Neither aeroponics nor aero-hydroponics needs any (or very little) substrate. They only need some way of supporting the plants, usually in the form of small coco pots, plastic nets, or simple rubber rings, and have just water as a substrate. Now all that’s left is the water and the grower.
One thing you do know for certain is that you have eradicated most gruesome problems from your substrate, but you're probably wondering whether there are other problems that might be just as difficult... No, not really. To safely exclude the traditional substrates altogether, you do have to absolutely sure of your water supply for the plant, good air management, and a neutral environment. In aeroponics and aero-hydroponics this is the “basis”: perfect, well oxygenated water being provided for the roots and good drainage is ideal.
When this is said and done, the rest, once again, is in the hands of the grower. He has to make sure that he has a well-balanced, comprehensive nutrient solution, the right EC and pH, good ventilation, temperature, air moisture and hygienic working methods, just as you would need were you growing any other plant or using any other growing technique.
Some people think that aero-hydroponics is a difficult technique, and to a certain degree they are right. The only real benefit of a substrate is to act as buffer capacity. What that means is that unlike water, where bare root parts hang unprotected, the substrate completely encircles the roots and therefore will protect them from changes in climate such as temperature or air moisture, or other “accidents” that can happen.
That’s why beginners are usually recommended to start with a substrate system and later step over to an aero-hydroponic system once they’ve built up some experience. Some manufacturers offer a “duo” grow system, with a special kit with which you can switch from a “substrate system” to a “non-substrate” system, as you gain more confidence. They guarantee quick and free technical support and offer service to their customers. You can even as a beginner choose for aero-hydroponics, if you think it sounds your thing. Follow the instructions that come with your grow systems and you will see how simple it is. And don’t forget that whichever technique you choose, it is not the system or the nutrient alone, but the grower who is responsible for a healthy development.
Recently in Berlin I had the pleasure of meeting Melchior from the Dutch firm High Five. Like most Dutch growers he used the traditional rock wool and drip system, and he was happy with it. Last year an Australian friend of his left behind a small aero-hydroponic system, a miniature replica of an “Aeroflo” system. Melchior played around with it for a couple of months and was absolutely convinced. His plants looked perfect, equal and matched to one another. His harvest was marvellous, much better than he had had in years – and he’s a bona fide experienced grower.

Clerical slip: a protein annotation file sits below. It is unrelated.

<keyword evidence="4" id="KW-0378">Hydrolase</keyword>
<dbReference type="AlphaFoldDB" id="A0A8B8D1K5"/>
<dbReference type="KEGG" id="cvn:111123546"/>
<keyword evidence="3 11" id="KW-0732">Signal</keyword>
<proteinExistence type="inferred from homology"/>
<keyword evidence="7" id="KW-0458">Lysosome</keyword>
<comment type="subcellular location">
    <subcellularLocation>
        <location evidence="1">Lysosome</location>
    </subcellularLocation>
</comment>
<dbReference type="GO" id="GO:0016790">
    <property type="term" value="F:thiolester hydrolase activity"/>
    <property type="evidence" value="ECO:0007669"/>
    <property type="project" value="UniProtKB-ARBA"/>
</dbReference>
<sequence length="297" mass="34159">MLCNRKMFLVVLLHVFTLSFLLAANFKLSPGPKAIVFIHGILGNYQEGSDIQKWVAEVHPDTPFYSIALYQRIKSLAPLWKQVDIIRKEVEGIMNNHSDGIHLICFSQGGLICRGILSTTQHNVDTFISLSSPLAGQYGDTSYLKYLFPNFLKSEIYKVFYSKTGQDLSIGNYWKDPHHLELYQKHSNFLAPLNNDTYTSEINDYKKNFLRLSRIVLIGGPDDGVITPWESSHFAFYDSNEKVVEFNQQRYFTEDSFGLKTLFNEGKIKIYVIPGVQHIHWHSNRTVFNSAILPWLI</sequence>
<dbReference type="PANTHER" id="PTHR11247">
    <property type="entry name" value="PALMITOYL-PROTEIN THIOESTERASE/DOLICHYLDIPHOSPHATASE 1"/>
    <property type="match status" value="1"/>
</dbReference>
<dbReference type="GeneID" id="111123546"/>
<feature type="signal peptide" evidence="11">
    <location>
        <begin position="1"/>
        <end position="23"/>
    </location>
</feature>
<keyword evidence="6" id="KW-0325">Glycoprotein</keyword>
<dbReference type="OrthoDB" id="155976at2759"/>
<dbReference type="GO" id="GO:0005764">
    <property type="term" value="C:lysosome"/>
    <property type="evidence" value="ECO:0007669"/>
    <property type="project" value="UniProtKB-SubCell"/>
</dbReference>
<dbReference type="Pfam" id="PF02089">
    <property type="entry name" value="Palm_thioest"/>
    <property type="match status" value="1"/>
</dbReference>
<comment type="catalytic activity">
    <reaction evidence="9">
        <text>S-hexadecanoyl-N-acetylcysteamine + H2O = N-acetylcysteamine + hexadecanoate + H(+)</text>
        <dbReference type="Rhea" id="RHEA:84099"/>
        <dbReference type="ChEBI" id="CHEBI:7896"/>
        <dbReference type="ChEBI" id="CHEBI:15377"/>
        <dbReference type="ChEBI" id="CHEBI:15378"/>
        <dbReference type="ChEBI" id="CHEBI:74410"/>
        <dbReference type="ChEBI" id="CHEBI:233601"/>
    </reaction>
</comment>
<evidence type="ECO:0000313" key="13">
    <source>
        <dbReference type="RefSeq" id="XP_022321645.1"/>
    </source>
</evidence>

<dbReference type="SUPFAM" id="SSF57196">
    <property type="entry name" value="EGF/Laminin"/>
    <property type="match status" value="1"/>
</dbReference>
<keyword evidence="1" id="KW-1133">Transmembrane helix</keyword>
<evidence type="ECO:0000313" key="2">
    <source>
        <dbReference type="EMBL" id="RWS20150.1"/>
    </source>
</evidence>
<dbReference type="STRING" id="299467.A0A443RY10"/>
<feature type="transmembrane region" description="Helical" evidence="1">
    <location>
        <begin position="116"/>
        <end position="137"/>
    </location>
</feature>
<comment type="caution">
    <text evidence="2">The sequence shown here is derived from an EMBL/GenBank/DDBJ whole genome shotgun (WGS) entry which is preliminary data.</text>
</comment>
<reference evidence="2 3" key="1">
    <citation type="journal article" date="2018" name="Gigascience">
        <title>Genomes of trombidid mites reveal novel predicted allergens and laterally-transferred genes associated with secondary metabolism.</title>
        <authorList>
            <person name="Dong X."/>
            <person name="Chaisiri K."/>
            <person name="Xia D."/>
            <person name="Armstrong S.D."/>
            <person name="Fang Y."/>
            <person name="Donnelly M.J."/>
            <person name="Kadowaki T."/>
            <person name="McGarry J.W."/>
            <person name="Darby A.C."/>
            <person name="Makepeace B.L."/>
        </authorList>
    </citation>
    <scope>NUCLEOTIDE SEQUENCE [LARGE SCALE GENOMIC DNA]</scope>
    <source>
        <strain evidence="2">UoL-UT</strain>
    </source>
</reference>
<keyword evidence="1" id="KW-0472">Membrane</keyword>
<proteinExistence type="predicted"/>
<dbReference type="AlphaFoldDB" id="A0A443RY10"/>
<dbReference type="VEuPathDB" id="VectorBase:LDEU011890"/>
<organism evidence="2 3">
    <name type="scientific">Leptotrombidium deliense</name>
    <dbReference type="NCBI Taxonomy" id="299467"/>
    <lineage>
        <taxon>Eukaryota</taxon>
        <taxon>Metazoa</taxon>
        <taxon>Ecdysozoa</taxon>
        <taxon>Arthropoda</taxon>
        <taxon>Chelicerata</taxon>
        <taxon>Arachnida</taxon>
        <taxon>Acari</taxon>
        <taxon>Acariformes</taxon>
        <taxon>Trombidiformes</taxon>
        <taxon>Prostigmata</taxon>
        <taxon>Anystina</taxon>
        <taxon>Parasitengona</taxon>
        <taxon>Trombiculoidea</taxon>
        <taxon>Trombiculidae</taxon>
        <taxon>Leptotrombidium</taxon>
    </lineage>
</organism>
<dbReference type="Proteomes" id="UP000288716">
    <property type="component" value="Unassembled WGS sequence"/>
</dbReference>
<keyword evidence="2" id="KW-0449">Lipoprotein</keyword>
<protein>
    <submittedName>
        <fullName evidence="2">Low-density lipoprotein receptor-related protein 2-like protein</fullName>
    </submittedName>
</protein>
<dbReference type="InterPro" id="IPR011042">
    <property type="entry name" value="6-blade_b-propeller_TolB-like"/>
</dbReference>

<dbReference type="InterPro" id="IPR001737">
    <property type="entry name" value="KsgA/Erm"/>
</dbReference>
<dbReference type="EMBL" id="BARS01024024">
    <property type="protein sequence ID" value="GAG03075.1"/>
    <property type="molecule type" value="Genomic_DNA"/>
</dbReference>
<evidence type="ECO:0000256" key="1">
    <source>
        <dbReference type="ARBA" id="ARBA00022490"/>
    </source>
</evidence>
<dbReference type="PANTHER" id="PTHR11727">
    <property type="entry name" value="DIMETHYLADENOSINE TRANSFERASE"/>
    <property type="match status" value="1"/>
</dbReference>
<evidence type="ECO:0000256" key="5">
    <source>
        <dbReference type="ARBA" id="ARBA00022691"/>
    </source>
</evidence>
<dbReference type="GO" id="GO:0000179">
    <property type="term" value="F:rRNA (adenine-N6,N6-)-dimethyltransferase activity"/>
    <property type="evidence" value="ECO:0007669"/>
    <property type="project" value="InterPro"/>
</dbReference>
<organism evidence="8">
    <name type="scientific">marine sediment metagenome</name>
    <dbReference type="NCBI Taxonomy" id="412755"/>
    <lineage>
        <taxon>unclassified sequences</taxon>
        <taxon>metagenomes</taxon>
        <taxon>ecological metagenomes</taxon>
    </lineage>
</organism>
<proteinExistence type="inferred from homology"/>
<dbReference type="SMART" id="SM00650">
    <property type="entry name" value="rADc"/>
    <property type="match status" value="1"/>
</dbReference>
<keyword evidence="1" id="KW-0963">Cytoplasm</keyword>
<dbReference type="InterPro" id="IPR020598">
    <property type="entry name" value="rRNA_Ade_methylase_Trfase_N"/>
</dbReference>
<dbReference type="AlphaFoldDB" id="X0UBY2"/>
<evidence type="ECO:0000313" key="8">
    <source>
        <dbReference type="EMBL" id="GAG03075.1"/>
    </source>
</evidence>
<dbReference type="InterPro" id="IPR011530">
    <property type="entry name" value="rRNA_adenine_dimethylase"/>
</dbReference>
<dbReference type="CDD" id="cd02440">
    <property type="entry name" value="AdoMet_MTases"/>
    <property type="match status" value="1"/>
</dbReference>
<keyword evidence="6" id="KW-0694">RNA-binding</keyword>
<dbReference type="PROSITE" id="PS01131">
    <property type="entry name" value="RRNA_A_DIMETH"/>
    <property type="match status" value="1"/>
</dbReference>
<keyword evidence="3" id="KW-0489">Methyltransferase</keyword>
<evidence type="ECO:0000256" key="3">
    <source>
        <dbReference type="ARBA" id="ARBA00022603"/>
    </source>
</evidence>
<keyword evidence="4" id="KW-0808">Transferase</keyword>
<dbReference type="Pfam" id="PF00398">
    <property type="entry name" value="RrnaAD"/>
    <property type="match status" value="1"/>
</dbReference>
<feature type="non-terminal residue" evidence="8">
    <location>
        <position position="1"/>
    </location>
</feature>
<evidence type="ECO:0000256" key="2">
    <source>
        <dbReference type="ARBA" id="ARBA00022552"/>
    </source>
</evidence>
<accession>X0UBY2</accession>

One of his greatest satisfactions was not just the outstanding harvest he achieved, but to have finally got rid of all his substrate with all the problems it had brought with it. These days Melchior is the first Dutch distributor to bring aerohydroponics to the local market. Let’s see what this excellent grower can achieve!
Q1 – In the instructions about substrates I read that the clay granules have to be washed. But do I need to wash new clay granules too?
A1 – Not all clay granules are the same. Most of the ones you can buy for growing with are pH stabilised, and this is something you have to test until you find a brand that you’re happy with. It is an easy test to do: drop a handful of granules into a container, fill the container with tap water adjusted to pH 6, let them soak for a night, and the next morning check the pH again. It will never be perfect, the pH will rise a bit, but it should not go over 7 if the clay granules are good.
Don’t use distilled or demineralised water for this experiment. They have no buffer capacity and I suspect that each type of stone will raise the pH to unacceptable levels. If the new clay granules do raise the pH to unacceptable levels, then you have to let them soak for a night in an acid solution. Use phosphoric acid or nitric acid with a pH of 1 to 3.
Again, don’t work with the expectation that the pH will be perfect. There are more x-factors than just the clay granules that have an effect on the pH of the solution, even before the plants have been added to the system. It is normal that in the first couple of days the pH will continue to rise. You will have to add small amounts of acid each day before you reach real stability. There are pH regulators on the market with buffer capacities that can help the pH to stabilise.